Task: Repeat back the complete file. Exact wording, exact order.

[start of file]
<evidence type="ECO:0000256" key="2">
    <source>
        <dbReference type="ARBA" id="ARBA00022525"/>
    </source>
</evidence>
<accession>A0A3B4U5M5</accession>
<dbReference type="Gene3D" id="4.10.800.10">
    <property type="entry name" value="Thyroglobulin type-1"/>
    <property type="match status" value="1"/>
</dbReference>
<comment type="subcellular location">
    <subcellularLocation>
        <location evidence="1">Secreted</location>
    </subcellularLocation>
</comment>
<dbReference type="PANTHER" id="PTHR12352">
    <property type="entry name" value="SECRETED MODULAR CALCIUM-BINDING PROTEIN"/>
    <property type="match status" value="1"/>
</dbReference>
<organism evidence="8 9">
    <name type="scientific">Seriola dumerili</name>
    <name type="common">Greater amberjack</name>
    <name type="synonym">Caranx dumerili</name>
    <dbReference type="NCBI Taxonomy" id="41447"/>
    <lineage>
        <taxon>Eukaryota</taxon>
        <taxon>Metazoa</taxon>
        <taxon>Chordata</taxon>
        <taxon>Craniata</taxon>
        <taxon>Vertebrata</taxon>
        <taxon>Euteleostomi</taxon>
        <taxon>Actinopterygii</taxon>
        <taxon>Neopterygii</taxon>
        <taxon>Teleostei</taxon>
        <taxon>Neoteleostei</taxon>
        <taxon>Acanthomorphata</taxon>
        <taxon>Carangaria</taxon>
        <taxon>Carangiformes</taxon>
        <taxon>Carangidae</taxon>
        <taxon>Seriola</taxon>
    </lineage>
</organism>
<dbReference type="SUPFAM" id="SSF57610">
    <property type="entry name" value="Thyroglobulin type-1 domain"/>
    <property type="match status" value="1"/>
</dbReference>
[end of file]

<evidence type="ECO:0000256" key="2">
    <source>
        <dbReference type="ARBA" id="ARBA00022525"/>
    </source>
</evidence>
<accession>A0A3B4U5M5</accession>
<dbReference type="Gene3D" id="4.10.800.10">
    <property type="entry name" value="Thyroglobulin type-1"/>
    <property type="match status" value="1"/>
</dbReference>
<comment type="subcellular location">
    <subcellularLocation>
        <location evidence="1">Secreted</location>
    </subcellularLocation>
</comment>
<dbReference type="PANTHER" id="PTHR12352">
    <property type="entry name" value="SECRETED MODULAR CALCIUM-BINDING PROTEIN"/>
    <property type="match status" value="1"/>
</dbReference>
<organism evidence="8 9">
    <name type="scientific">Seriola dumerili</name>
    <name type="common">Greater amberjack</name>
    <name type="synonym">Caranx dumerili</name>
    <dbReference type="NCBI Taxonomy" id="41447"/>
    <lineage>
        <taxon>Eukaryota</taxon>
        <taxon>Metazoa</taxon>
        <taxon>Chordata</taxon>
        <taxon>Craniata</taxon>
        <taxon>Vertebrata</taxon>
        <taxon>Euteleostomi</taxon>
        <taxon>Actinopterygii</taxon>
        <taxon>Neopterygii</taxon>
        <taxon>Teleostei</taxon>
        <taxon>Neoteleostei</taxon>
        <taxon>Acanthomorphata</taxon>
        <taxon>Carangaria</taxon>
        <taxon>Carangiformes</taxon>
        <taxon>Carangidae</taxon>
        <taxon>Seriola</taxon>
    </lineage>
</organism>
<dbReference type="SUPFAM" id="SSF57610">
    <property type="entry name" value="Thyroglobulin type-1 domain"/>
    <property type="match status" value="1"/>
</dbReference>